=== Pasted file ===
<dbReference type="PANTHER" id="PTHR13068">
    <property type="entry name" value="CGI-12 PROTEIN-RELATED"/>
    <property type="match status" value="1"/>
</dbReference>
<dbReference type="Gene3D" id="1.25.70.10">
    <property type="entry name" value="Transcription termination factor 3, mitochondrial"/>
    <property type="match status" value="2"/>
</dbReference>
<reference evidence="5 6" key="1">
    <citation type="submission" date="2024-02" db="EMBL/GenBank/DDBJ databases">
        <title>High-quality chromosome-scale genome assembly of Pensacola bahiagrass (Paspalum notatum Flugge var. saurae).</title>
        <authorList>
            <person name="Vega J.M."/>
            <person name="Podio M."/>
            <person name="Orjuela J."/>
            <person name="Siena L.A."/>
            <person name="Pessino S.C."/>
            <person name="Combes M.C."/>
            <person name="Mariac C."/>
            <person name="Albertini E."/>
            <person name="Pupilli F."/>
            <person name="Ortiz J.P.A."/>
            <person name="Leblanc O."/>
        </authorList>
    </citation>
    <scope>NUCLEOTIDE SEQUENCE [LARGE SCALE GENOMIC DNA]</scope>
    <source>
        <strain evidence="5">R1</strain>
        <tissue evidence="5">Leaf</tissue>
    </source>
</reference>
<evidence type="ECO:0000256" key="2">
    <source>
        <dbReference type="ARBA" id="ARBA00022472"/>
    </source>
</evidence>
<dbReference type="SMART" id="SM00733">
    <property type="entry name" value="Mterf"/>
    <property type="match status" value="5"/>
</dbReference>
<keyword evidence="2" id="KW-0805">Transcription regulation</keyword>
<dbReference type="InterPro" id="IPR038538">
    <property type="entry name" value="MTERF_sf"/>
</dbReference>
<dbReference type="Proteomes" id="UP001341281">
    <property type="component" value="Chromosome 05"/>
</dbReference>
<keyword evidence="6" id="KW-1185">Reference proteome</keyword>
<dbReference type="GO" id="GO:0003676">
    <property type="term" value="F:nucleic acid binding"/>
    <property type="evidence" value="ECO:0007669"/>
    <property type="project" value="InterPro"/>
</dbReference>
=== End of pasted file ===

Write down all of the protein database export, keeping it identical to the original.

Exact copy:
<dbReference type="PANTHER" id="PTHR13068">
    <property type="entry name" value="CGI-12 PROTEIN-RELATED"/>
    <property type="match status" value="1"/>
</dbReference>
<dbReference type="Gene3D" id="1.25.70.10">
    <property type="entry name" value="Transcription termination factor 3, mitochondrial"/>
    <property type="match status" value="2"/>
</dbReference>
<reference evidence="5 6" key="1">
    <citation type="submission" date="2024-02" db="EMBL/GenBank/DDBJ databases">
        <title>High-quality chromosome-scale genome assembly of Pensacola bahiagrass (Paspalum notatum Flugge var. saurae).</title>
        <authorList>
            <person name="Vega J.M."/>
            <person name="Podio M."/>
            <person name="Orjuela J."/>
            <person name="Siena L.A."/>
            <person name="Pessino S.C."/>
            <person name="Combes M.C."/>
            <person name="Mariac C."/>
            <person name="Albertini E."/>
            <person name="Pupilli F."/>
            <person name="Ortiz J.P.A."/>
            <person name="Leblanc O."/>
        </authorList>
    </citation>
    <scope>NUCLEOTIDE SEQUENCE [LARGE SCALE GENOMIC DNA]</scope>
    <source>
        <strain evidence="5">R1</strain>
        <tissue evidence="5">Leaf</tissue>
    </source>
</reference>
<evidence type="ECO:0000256" key="2">
    <source>
        <dbReference type="ARBA" id="ARBA00022472"/>
    </source>
</evidence>
<dbReference type="SMART" id="SM00733">
    <property type="entry name" value="Mterf"/>
    <property type="match status" value="5"/>
</dbReference>
<keyword evidence="2" id="KW-0805">Transcription regulation</keyword>
<dbReference type="InterPro" id="IPR038538">
    <property type="entry name" value="MTERF_sf"/>
</dbReference>
<dbReference type="Proteomes" id="UP001341281">
    <property type="component" value="Chromosome 05"/>
</dbReference>
<keyword evidence="6" id="KW-1185">Reference proteome</keyword>
<dbReference type="GO" id="GO:0003676">
    <property type="term" value="F:nucleic acid binding"/>
    <property type="evidence" value="ECO:0007669"/>
    <property type="project" value="InterPro"/>
</dbReference>